SnowSports Industries America (SIA) is a non-profit trade association representing suppliers of consumer snow sports. For 60 years, their annual Snow Show has been the largest, most concentrated and authentic trade event in the snow sports industry. SIA agreed to an 11-year contract to stage the snow show at the Colorado Convention Center through 2020.
“The convention center itself is a very efficient operation,” says SIA President David Ingemie of his experience in Denver. “It's in a location of town where everything is walkable.”
The previous Snow Show venue, Mandalay Bay in Las Vegas, was under one roof, but it was a notably big roof. “To get from your room at Mandalay Bay to the show floor was further than the Hotel Monaco,” says Ingemie. And the short walk outside is better than a stroll through a sometimes fetid casino. “You get fresh air every day.”
Another upgrade over Vegas: “There's not a gambling hall. It makes it much more efficient for work. We hear that from everybody.”
It's a 180-degree shift at the Colorado Convention Center. “Denver understands our business and what we do,” Ingemie adds. Workers at the convention center and surrounding hotels and restaurants “are all skiers and riders.”
The Snow Show dovetails into the On-Snow Demo, held most recently at Copper Mountain, where manufacturers let attendees test their wares on the slopes. That was likewise not feasible in Vegas.
It all adds up to an annual tradition for SIA in Denver. “We're working on an extension right now,” says Ingemie. “We all feel like we are home.”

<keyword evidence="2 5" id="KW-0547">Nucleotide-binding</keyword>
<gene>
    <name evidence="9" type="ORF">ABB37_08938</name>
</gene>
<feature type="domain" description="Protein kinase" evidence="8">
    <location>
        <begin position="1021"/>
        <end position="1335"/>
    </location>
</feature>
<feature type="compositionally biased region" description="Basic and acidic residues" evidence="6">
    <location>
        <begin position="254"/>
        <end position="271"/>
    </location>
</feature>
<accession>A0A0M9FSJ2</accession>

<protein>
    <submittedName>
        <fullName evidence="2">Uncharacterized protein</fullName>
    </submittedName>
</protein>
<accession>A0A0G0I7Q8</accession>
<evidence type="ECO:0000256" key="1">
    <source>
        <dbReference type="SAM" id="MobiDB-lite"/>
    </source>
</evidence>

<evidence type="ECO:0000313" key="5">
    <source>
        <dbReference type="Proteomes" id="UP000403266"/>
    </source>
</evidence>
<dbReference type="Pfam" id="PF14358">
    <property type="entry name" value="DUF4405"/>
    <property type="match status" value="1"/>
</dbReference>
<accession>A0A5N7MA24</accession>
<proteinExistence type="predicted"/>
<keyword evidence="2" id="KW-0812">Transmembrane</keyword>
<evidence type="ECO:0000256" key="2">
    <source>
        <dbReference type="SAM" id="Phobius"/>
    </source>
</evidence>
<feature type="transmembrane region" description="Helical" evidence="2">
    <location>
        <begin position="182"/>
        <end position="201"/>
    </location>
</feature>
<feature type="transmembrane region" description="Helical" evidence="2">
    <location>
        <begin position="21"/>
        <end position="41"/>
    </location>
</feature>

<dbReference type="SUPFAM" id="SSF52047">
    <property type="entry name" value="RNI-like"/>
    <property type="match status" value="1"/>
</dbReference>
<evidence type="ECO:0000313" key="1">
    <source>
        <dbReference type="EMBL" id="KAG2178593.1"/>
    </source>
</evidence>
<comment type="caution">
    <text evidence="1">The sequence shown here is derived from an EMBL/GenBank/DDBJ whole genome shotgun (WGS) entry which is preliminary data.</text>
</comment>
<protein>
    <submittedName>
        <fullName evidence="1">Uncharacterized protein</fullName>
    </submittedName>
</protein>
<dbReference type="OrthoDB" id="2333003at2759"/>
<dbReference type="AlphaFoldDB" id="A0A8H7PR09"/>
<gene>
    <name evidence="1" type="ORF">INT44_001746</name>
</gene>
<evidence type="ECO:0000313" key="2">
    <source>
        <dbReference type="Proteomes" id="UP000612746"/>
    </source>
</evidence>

"The Colorado Convention Center is a building whose design and features truly represent the characteristics of Denver itself, such as innovative, creative, beautiful, technologically cutting edge and with a friendliness all its own."
Sharon Sullivan, Leading Age
The Kansas City-based American Academy of Family Physicians (AAFP) and its nearly 116,000 members are devoted to improving the health of patients, families and communities
AAFP held its convention in Denver in 2010, attracting 13,000 people, and a similar number is expected when the group returns in September 2015.
“Denver's a great match for us,” says Tom Pellet, AAFP director of meetings and conventions. He calls it “an ideal city” for events with 10,000 to 15,000 attendees.
Pellet says room rates and collaboration between the Colorado Convention Center and VISIT DENVER also lowers the price of the event. “It has to do with the package more than anything,” he explains. “When you look at the proximity of the hotels, the art museum, and the restaurants and nightlife, it puts everyone in tight proximity and it lowers your costs.”
And pedestrian-friendly means budget-friendly. “It's never more than a 10-minute walk,” says Pellet. “We don't have to do busing. That's a $100,000 cost savings.”
AAFP officials in 2010, “were concerned if people would go to Denver,” he adds. The fears proved unfounded. Pellet says attendance was solid and enthusiasm was high. “Our executive director came up to me and said, 'This is the best convention we've had in modern times. Book it right away – let's go again.'”